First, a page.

Matthew Sewell: Another Case of Discrimination and Profiling of a Jamaican Citizen

Some Jamaicans call it “badmind”, others say it is flat-out discrimination and profiling: the reasons given to explain the harrowing treatment of many Jamaicans when they visit other countries.

While the island is admired for its beauty, food and culture, the Jamaican people have long had a reputation as being “dangerous”, which has led to the stigmatization of nationals across the Caribbean region.

Just this week, a Jamaican national, Matthew Sewell, who spent more than nine years in a Bahamian prison, despite never being convicted of a crime, is seeking US$27 million in damages from the state.

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In 2006, Matthew Sewell went on vacation in The Bahamas at age 18. Within 10 days of his arrival, he was accused of raping a six-year-old girl and was detained at the Bahamas Department of Correctional Services for two years before he was granted bail in 2008. In 2009, he was once again charged with rape and remained in custody for over four years without trial.

In August 2013, Sewell was granted bail and the rape charges from 2006 and 2009 were dismissed. However, two months later, he was arrested again in connection with a housebreaking incident. While on bail for that charge, Sewell was informed that he was wanted for murder and taken back into custody, although he was never formally charged with that offence.

In 2014, a magistrate dismissed the charges related to the housebreaking, but Sewell was later detained. Between January 2016 and July 2017, he was also arrested and charged with two counts of unlawful sexual intercourse. A nolle prosequi had triggered his subsequent release.

Earlier this week, Justice Ruth Bowe-Darville in The Bahamas struck out the government’s defence and scheduled a hearing on October 28 for the assessment of damages after Sewell instituted legal proceedings against the state for damages related to arbitrary and unlawful detention, battery, assault, malicious prosecution and breaches of his fundamental rights under the Constitution.

In a 2015 interview with the Jamaica Gleaner, Sewell stated that he was beaten and stabbed several times, and had to fight to stay alive. He said while fighting to not be sexually assaulted, he was placed in solitary confinement for six months, where he never saw sunlight for the period and his cell was taken over by rats.

Sewell’s lawyer, Queen Counsel, Fred Smith, reportedly indicated that over the nine years and nine months in and out of jail, courts, and the detention centre, Sewell has had his eye nearly gouged out with a pen, his nose broken, and has been diagnosed with post-traumatic stress disorder from the conditions in which he was held.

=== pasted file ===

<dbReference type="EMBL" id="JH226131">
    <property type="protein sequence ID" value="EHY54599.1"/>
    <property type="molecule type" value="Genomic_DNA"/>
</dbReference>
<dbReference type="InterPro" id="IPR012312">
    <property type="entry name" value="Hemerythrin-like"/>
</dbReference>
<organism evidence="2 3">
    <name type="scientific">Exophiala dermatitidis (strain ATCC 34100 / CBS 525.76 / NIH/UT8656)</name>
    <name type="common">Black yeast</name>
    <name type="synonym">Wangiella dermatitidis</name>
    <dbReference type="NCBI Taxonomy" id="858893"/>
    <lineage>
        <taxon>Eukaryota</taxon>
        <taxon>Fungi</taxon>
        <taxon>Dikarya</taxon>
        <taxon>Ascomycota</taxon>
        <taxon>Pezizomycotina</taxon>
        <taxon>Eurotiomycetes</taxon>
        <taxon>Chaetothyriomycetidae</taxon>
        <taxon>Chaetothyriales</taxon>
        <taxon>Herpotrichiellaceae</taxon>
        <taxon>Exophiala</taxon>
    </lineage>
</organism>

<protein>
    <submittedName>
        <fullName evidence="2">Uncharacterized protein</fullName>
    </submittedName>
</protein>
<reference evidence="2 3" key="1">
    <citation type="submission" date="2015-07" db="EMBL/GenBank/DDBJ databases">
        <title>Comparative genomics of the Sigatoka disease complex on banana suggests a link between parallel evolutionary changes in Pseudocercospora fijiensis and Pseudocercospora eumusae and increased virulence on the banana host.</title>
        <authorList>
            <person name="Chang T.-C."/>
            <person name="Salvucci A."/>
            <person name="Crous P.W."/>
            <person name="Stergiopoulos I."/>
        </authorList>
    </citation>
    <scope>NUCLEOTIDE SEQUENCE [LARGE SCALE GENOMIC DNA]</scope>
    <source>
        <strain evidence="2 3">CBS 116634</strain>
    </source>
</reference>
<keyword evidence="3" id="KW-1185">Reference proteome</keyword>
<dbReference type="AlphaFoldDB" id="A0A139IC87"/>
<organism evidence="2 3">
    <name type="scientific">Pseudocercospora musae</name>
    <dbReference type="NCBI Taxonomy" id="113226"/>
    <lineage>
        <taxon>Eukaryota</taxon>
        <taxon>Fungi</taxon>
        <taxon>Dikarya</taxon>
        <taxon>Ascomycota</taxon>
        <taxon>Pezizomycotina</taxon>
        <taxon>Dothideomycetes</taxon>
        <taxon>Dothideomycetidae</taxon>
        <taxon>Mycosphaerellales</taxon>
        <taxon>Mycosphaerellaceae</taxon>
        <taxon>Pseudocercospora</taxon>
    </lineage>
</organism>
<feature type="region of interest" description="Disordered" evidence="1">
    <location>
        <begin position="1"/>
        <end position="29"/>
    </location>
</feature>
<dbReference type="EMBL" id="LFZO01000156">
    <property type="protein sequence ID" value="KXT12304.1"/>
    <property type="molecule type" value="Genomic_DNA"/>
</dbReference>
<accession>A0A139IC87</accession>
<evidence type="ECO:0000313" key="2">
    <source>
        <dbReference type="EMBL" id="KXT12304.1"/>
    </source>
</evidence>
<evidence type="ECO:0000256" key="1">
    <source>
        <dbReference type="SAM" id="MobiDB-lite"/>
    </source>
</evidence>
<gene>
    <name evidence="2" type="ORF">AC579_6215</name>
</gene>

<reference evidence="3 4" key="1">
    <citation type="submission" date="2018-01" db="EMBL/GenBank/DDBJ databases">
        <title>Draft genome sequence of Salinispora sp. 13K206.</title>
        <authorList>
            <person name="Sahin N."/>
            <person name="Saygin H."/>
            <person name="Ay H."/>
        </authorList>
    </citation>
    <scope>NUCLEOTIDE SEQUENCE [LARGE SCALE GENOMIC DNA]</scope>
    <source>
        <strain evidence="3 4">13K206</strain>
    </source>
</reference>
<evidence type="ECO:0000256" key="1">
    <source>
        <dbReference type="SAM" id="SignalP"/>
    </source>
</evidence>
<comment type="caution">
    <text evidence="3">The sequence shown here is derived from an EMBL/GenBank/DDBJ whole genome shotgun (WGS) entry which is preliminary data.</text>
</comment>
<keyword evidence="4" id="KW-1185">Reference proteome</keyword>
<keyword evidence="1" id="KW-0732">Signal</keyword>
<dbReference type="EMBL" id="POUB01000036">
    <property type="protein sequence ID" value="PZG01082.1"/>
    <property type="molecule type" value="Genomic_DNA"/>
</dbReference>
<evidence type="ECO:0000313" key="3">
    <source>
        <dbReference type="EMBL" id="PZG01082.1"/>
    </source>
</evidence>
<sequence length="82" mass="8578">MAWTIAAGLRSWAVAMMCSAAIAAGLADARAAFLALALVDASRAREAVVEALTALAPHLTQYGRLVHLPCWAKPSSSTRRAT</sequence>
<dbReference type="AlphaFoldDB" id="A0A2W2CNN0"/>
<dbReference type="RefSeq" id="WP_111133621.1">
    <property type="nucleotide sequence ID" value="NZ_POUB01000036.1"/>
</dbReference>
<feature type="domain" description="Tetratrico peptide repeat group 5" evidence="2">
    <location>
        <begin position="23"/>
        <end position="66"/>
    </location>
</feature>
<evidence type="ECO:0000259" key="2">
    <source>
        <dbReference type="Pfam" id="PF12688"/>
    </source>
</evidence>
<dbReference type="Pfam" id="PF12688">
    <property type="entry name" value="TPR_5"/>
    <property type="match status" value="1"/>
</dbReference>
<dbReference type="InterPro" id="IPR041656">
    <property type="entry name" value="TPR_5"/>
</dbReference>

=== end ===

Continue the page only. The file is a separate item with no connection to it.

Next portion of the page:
Smith also said his client’s case is just the “tip of the iceberg” as it relates to human rights abuses in The Bahamas.

In recent years, the country has become known for its profiling, harassment and discrimination of Haitians that live and work on the islands. Just last year, following the devastating Hurricane Dorian, Haitians in the Bahamas reported that they were facing discrimination by their Bahamanian neighbors and that government officials that has made it harder to access emergency aid, shelter and health care and to find jobs to get back on their feet after the storm.

This treatment is also the reality of Jamaicans living in other countries across the region.

It is no secret that in the Eastern Caribbean, Jamaicans face mass discrimination and profiling, and are often thought of as criminals. In the past, planeloads of Jamaicans have been denied entry, detained and shipped back to Jamaica by immigration officials at Trinidad’s Piarco International Airport, even though they can travel freely to other CARICOM countries.

And who can forget the infamous case of Shanique Myrie, a Jamaican woman who had travelled to Barbados and was detained and subjected to a dehumanising invasion of her vaginal cavity by a Barbadian Immigration officer in 2011? Myrie had then been deported to Jamaica the following day, despite not being found in possession of any contraband.

Unfortunately, this kind of treatment of Jamaicans throughout the region is also experienced in the United States, where Jamaicans often migrate to experience a better quality of life. Like Mexicans and other immigrant nationals, it is customary for Jamaicans to be automatically seen as “illegal” in the United States, even if they are American citizens.

However, while the reputation does a disservice to upstanding Jamaicans in the diaspora, it isn’t completely baseless. The tradition of illegal migration coupled with the influx of criminal activity caused by Jamaicans in other countries has tainted “Brand Jamaica” from being not only unique culture and beauty, but to something that deserves caution.



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